The diary of a Saudi man, currently living in the United Kingdom, where the Religious Police no longer trouble him for the moment.
In Memory of the lives of 15 Makkah Schoolgirls, lost when their school burnt down on Monday, 11th March, 2002. The Religious Police would not allow them to leave the building, nor allow the Firemen to enter.
I get asked lots of questions about the treatment of women in Saudi Arabia. It could take from now until next month to answer this fully. I'll try to be brief.
This story has been appearing in the press recently
Beaten Saudi woman speaks out
Earlier this month, a prominent Saudi television presenter made international headlines when she permitted newspapers to print horrific images of injuries she said she had sustained from an alleged beating by her husband.
Rania al-Baz's bruised and swollen face shocked the global community - and ignited an unprecedented public debate within Saudi Arabia itself over the normally taboo issue of domestic violence.
For me, the real tragedy of this story was not the actual beating, although that was horrific in itself. It was that it took a high-profile personality to bring it out into public. It is the very small tip of a very deep iceberg.
Men beating women is not, sadly, an unusual story. However in Saudi Arabia it is an untold story, hidden behind the high walls and barred windows of our houses. Nobody knows the scale because public indifference and the victim's fear prevent these stories coming out. Our towns and cities are home to thousands, tens of thousands, who knows, of unheard screams.
Then we have the treatment of the Indonesian maids. Usually the perpetrators of this routine violence are Saudi women themselves, possibly venting their frustrations and suppressed anger, and demonstrating to the next generation of little Saudis how to treat women, how to treat our guest workers.
Violence apart, consider the lot of the average Saudi woman.
As a young girl, she can play out in the street with the young boys.
When puberty comes, she must retire inside, only appearing in public in abaya and veil.
She has no opportunity to seek her own marriage partner. She is dependent upon her family to find one, and one who can afford the dowry. She can say "no", but not too often, otherwise the introductions will stop.
Her husband can divorce her with relative ease.
Her husband can marry up to 3 other wives. Yes, in material terms, he must treat them equally. But his affection will obviously not be split 4 ways.
If she is caught herself in adultery, she will be stoned to death. Yes, it happens, it's just not reported these days.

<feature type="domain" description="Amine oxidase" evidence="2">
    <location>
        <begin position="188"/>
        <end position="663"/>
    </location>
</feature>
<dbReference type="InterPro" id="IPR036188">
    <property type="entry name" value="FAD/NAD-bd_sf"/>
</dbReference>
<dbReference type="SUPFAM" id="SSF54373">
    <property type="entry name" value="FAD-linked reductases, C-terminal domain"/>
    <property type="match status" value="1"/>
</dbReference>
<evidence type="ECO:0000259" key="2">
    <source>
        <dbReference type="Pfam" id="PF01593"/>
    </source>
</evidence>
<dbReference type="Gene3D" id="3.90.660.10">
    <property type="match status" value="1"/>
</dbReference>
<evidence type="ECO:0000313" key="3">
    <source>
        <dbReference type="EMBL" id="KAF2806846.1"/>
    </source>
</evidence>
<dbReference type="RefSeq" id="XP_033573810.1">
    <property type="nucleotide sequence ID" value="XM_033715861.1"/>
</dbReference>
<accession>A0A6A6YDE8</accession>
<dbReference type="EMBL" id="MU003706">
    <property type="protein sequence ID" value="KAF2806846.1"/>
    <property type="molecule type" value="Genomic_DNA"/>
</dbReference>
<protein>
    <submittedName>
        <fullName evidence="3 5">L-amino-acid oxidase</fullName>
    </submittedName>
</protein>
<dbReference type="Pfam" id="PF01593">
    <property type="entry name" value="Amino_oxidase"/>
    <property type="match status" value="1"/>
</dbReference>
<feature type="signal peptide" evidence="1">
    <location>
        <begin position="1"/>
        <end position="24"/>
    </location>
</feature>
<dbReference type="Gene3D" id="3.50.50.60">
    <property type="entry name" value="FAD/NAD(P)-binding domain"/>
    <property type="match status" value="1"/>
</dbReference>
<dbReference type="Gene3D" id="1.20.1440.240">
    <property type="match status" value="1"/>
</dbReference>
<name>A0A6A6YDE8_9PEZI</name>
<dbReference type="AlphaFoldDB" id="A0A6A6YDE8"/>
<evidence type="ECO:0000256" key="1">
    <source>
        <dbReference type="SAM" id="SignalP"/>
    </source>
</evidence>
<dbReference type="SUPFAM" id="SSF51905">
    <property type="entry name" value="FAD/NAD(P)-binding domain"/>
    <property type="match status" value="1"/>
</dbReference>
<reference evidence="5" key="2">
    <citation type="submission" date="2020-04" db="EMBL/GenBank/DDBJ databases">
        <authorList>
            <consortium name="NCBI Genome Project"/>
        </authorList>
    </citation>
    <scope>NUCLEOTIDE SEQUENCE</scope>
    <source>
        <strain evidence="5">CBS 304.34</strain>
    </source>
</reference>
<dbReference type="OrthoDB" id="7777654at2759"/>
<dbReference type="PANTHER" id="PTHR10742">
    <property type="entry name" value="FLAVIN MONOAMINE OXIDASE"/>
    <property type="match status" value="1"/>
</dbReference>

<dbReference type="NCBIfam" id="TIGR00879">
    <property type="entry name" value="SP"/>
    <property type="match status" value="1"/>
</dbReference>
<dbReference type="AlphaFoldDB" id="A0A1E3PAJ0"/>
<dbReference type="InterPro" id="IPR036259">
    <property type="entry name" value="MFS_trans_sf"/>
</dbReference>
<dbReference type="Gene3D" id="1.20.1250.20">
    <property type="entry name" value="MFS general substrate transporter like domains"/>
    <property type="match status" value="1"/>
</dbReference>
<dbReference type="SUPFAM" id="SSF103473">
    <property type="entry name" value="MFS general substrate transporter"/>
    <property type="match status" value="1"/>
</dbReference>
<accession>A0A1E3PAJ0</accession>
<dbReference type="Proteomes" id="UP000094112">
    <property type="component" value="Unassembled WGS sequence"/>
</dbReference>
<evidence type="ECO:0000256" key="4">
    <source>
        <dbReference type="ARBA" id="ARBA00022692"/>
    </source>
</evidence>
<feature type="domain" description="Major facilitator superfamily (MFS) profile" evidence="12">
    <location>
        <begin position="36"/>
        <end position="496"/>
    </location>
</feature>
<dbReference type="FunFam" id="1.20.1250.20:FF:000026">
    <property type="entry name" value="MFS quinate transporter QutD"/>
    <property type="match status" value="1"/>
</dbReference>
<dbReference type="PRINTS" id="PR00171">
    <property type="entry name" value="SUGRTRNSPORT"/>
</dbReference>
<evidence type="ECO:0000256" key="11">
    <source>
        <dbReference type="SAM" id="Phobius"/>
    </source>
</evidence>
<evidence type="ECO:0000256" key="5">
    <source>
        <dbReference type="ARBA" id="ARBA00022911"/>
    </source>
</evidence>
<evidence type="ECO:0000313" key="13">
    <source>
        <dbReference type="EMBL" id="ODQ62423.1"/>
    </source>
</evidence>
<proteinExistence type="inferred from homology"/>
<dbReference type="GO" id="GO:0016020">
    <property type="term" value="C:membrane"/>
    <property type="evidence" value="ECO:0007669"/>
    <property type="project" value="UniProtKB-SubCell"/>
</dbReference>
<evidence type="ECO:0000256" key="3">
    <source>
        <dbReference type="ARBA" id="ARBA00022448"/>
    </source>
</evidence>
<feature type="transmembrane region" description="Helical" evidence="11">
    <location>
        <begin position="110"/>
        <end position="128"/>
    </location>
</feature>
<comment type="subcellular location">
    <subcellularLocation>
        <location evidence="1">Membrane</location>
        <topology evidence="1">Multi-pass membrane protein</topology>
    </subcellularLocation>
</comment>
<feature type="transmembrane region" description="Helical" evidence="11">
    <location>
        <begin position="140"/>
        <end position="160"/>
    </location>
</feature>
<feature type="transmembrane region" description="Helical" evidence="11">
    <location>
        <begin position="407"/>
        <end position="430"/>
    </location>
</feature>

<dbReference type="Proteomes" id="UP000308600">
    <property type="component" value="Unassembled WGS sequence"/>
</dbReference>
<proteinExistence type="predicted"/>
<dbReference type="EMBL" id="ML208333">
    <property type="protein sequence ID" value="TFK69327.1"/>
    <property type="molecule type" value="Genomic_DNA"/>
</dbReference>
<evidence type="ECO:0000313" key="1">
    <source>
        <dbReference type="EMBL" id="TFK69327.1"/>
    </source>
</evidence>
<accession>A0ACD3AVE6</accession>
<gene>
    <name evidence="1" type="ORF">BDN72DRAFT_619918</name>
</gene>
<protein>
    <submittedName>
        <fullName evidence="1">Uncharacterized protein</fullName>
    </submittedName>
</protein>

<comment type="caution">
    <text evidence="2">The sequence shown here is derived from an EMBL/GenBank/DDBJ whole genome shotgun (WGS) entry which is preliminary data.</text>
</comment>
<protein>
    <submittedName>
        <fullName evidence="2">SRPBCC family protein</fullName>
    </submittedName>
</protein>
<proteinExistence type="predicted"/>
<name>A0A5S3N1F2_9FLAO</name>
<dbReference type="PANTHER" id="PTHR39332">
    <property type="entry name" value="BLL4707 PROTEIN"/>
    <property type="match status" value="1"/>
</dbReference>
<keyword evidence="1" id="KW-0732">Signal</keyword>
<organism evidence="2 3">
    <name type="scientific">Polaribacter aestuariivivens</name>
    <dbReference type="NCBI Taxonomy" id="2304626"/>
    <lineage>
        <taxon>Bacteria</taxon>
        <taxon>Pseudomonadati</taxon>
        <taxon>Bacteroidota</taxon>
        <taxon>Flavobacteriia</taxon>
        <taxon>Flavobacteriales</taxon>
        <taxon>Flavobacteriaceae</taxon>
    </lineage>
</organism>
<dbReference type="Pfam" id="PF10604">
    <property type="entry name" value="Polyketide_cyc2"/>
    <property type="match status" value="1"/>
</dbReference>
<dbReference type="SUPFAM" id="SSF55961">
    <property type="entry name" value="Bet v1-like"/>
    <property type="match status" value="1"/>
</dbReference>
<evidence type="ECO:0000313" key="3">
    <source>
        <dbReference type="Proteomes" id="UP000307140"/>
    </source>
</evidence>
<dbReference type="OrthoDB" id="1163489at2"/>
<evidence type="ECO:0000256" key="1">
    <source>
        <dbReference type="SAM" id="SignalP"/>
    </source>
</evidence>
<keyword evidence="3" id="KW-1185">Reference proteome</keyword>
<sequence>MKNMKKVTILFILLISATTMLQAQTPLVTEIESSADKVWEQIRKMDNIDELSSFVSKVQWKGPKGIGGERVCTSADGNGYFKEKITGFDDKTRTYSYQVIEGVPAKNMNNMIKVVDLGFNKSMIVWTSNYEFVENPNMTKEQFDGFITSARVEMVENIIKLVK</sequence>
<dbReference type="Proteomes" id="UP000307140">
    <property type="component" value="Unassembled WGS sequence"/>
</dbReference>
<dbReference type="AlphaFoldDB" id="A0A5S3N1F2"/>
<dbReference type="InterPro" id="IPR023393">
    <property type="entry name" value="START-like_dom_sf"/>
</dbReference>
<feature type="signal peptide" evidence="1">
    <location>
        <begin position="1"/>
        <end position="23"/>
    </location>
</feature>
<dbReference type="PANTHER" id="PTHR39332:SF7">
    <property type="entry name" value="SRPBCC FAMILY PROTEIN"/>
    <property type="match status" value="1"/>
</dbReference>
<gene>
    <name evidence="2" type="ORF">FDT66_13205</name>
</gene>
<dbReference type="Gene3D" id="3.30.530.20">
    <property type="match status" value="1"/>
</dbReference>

She has equality of education. Like men, she can go to university. However her career choice is limited.
She can work in the Ladies' branch of a bank. She can teach female pupils. That's about it. She can't even, at the moment, be a flight attendant on Saudi Aiirlines. If she's very lucky, she can work in the "ladies only" floor of the Kingdom Shopping Center in Riyadh. But she can't work on the perfume counter of a regular shop, or in a lingerie shop; you'll find Lebanese men doing that.
She may well be wealthy in her own right, and own a business. However she can't manage it, if that would bring her into contact with men.
She can't drive. She can of course walk to the shops. Try that wearing black artificial fiber head-to-toe, in temperatures up to 50 celsius. (We men, of course, wear cool white cotton). Drivers are within the reach of many family incomes; but leave them at the door of the shopping center, otherwise you'll both be arrested.
She'll find it difficult to go out "with the girls". Many restaurants will not allow a group of unaccompanied women in. Same problem by herself. The safest way to get into the "Family" section of a restaurant, is with husband and / or children.
She can of course entertain her lady friends at home. That assumes her husband allows it. Many Saudi homes have bars on the windows, and the women are locked in during the day.
At home, she can do whatever she wants to amuse herself. However, there are clearly few opportunities to fulfil herself. Typically, therefore, she will start a family early. We have one of the highest birth-rates in the world.
If she has domestic problems, there is no network of support groups. Her family may help, it depends. Having got her married with some difficulty, they may be unwilling to take her back again.
The story of women in Saudi Arabia is one of unending tragedy. They are our mothers, our wives, our daughters, yet on the whole we treat them like our cattle. It's a story that needs to change.